Comparisons between mass-action or ‘‘random’’ network models and empirical networks have produced mixed results. Here we seek to discover whether a simulated disease spread through randomly constructed networks can be coerced to model the spread in empirical networks by altering a single disease parameter — the probability of infection. A stochastic model for disease spread through herds of cattle is utilised to model the passage of an SEIR (susceptible–latent–infected–resistant) through five networks. The first network is an empirical network of recorded contacts, from four datasets available, and the other four networks are constructed from randomly distributed contacts based on increasing amounts of information from the recorded network. A numerical study on adjusting the value of the probability of infection was conducted for the four random network models. We found that relative percentage reductions in the probability of infection, between 5.6% and 39.4% in the random network models, produced results that most closely mirrored the results from the empirical contact networks. In all cases tested, to reduce the differences between the two models, required a reduction in the probability of infection in the random network. © 2014 Elsevier Inc. All rights reserved.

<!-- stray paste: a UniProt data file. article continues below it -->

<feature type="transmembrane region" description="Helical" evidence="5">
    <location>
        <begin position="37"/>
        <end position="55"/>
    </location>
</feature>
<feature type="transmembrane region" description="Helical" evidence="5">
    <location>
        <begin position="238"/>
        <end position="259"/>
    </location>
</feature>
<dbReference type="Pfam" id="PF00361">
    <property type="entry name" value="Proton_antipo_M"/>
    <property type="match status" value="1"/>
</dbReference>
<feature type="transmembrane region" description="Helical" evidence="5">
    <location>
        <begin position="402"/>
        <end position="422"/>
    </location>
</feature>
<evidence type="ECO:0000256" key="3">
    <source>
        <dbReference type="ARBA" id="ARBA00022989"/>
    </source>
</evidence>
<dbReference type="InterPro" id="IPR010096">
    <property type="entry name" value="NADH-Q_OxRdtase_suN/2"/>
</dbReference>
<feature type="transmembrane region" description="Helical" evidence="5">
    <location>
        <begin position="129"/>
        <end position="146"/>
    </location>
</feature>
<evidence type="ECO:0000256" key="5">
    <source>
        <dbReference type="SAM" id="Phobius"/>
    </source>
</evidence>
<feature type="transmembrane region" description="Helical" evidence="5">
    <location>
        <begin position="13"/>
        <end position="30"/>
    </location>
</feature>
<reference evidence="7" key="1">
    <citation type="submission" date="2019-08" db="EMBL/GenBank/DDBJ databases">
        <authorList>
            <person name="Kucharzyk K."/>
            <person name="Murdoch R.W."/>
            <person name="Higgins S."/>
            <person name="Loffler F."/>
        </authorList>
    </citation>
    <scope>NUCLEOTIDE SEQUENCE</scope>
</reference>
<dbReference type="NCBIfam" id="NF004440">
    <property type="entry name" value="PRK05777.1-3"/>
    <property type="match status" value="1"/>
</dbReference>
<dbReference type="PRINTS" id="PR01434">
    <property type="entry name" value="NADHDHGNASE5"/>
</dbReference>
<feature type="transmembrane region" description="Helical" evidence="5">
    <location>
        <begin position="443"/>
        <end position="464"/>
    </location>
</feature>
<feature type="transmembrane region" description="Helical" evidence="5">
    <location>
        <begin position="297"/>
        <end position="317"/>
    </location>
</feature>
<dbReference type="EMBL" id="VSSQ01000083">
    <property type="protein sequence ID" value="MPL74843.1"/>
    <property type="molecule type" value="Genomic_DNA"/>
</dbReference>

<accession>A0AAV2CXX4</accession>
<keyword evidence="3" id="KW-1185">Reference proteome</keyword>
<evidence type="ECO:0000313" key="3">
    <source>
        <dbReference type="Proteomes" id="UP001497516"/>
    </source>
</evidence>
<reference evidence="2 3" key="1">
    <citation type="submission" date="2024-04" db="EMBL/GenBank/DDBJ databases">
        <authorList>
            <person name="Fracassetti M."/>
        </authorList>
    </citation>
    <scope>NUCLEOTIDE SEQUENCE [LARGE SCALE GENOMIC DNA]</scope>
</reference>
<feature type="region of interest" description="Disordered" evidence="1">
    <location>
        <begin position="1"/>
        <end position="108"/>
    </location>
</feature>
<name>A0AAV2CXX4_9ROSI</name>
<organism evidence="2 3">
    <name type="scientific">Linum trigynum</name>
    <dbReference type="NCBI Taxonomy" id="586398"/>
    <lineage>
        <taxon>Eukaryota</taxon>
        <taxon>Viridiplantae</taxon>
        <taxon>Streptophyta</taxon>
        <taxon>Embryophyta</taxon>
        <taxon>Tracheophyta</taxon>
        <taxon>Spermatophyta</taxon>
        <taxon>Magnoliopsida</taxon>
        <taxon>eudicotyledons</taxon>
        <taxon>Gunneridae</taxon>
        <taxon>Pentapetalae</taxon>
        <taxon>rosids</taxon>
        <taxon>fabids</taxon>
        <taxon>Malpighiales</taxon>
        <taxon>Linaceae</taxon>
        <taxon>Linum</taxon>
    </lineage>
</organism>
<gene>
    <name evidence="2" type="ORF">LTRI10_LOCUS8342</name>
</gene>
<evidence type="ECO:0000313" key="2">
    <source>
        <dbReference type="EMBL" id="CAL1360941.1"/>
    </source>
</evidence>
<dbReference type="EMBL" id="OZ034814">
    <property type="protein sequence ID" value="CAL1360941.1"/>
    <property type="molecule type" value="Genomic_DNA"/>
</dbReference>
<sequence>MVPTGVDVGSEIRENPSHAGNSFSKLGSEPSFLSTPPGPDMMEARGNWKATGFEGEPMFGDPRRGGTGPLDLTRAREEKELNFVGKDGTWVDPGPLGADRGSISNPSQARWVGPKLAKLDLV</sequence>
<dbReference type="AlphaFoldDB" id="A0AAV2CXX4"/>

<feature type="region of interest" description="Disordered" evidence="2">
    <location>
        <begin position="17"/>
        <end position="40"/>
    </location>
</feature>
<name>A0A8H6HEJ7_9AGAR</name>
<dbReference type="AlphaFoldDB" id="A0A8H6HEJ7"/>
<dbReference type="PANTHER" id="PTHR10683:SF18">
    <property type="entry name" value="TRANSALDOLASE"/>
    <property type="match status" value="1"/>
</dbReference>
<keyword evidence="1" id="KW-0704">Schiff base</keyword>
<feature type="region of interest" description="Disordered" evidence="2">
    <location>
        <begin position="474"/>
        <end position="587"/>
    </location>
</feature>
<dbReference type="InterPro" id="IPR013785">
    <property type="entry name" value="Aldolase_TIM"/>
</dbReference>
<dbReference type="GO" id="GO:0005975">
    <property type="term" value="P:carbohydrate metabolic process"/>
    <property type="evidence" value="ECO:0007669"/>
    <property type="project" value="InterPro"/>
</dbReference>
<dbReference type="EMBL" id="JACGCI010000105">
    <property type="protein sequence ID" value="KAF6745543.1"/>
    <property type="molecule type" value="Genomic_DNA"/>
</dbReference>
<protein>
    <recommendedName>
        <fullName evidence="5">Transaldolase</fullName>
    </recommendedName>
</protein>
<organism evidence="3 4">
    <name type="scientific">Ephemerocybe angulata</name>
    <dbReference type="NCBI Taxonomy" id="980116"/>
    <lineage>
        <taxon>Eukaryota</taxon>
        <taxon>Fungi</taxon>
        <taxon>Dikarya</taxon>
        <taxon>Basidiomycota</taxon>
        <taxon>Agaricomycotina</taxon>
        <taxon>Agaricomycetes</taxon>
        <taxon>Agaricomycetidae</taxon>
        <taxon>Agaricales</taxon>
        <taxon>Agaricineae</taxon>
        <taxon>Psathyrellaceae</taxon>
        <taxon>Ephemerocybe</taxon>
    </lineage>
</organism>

|Pages (from-to)||11 - 18|
|Number of pages||8|
|Journal||Theoretical Population Biology|
|Publication status||Print publication - 2014|
- Recorded contacts
- SEIR simulation